Reporter: Brad Thompson
Nufarm is looking at ways to reduce the supply risk posed by China being the sole source of products needed for agricultural production in Australia – such as chemical inputs into herbicides, pesticides and fungicides.
The company said on Wednesday recent shortages had illustrated just how reliant Australian agriculture had become on China – not just as a customer but as a supplier.
Laverton-based Nufarm said manufacturing and formulation in Australia had taken a hit as China extended its reach into the local market.
It said China’s ever-growing presence in the market had coincided with changes to the free trade agreement and the provision of incentives by Beijing for the export of finished products rather than raw materials.
Although a focus of the growing rift between Canberra and Beijing over COVID-19 has been the threat to exports, Nufarm said Australian farmers now depended more than ever on Chinese products to produce crops such as wheat and barley, and feed for livestock.
Nufarm general manager for Australia and New Zealand Peter O'Keefe said the company was looking at options to mitigate the supply risk.
"We know supply security is a broader issue that is also on the minds of the government," he said.
"As a nation, Australia has lost a lot of domestic manufacturing over the past few decades, largely because we are a small market and struggle to compete without scale and access to competitively priced energy and labour.
"Clearly, inputs such as crop protection and fertiliser are essential to support domestic food production and agricultural exports."
Farmers have complained of shortages in fertiliser and crop protection products, including the controversial weedkiller glyphosate, as they plant this year’s winter crops.
Nufarm was left sweating on shipments from China to keep up supplies as reports of hoarding prompted a call for calm from the National Farmers’ Federation.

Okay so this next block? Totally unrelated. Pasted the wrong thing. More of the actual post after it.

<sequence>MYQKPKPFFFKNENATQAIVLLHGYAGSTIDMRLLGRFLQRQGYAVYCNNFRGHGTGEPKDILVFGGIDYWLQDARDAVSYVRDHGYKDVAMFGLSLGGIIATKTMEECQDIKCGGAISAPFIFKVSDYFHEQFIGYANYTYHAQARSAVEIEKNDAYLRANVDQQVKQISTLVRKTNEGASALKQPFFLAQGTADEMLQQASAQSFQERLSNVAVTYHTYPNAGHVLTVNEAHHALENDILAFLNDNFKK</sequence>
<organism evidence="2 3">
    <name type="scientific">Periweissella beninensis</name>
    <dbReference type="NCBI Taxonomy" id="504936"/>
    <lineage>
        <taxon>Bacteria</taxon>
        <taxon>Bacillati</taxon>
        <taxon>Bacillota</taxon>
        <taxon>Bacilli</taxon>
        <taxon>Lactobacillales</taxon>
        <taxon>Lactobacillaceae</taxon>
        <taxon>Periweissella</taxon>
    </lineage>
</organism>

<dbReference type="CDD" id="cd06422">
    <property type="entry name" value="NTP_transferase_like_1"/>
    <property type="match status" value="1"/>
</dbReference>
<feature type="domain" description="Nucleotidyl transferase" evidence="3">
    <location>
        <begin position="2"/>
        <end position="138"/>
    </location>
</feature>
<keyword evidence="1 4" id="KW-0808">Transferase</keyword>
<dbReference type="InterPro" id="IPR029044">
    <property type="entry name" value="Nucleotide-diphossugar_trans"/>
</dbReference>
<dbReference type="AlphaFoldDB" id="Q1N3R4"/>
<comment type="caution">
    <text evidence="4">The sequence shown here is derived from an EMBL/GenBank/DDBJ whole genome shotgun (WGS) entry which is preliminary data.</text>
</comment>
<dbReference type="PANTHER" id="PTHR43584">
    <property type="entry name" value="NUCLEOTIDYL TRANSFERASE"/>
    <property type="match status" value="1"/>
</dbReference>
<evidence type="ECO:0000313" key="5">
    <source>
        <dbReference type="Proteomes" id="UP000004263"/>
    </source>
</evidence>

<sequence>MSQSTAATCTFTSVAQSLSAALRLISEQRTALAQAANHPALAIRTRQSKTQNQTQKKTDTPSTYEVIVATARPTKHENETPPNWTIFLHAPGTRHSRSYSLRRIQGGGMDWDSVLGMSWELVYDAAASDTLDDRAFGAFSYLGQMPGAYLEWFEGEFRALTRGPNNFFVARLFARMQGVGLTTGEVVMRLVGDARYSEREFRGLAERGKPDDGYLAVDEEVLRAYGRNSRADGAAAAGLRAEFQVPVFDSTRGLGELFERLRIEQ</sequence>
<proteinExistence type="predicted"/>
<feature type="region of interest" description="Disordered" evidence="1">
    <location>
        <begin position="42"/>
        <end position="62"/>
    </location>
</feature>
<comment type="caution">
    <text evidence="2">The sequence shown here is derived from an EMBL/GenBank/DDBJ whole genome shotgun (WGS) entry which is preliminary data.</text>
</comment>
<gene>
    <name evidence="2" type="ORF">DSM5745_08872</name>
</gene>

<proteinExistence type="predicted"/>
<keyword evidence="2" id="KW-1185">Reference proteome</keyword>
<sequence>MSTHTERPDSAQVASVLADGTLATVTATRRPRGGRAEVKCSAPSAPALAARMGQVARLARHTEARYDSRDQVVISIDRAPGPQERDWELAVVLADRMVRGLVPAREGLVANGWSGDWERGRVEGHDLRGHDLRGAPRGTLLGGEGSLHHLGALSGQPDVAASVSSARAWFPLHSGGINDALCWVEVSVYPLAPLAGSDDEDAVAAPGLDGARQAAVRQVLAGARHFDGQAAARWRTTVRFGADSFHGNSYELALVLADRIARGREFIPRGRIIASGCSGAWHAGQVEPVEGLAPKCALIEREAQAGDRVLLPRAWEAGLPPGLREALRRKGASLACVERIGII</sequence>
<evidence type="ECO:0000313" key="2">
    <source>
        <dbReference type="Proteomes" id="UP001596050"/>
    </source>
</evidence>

In the case of glyphosate, still by far the biggest selling farm chemical in Australia, China now exports 70-80 per cent as a finished product.
Only five years ago, 60 per cent was supplied in the ingredient form and formulated into the finished product in Australia.
Nufarm, which has formulation plants in Western Australia and Victoria, said the trend was not good for local manufacturing and formulation.
Speaking at the forum of agribusiness leaders and major investors run by Pac Partners and Westpac, Mr O’Keefe questioned whether the ASX-listed company was competing on a level playing field.
“This [increased reliance on China] has coincided with changes to free trade agreements and Chinese government programs that incentivise exports of fully formulated products over raw materials,” he said.
“Nufarm operates in around 100 countries and Australia stands out as one of the most open markets, with low barriers to entry.
“When you combine that with our proximity to China, the result is crop protection margins that are structurally lower than any other region we operate in.”
Canada-based fertiliser giant Nutrien and Elders, which supply to farmers, have assured clients they can source enough stock to meet demand, which has spiked after the recent rains.
However, Nutrien has also pointed out that active ingredients in a range of herbicides, pesticides and fungicides can be sourced only from China.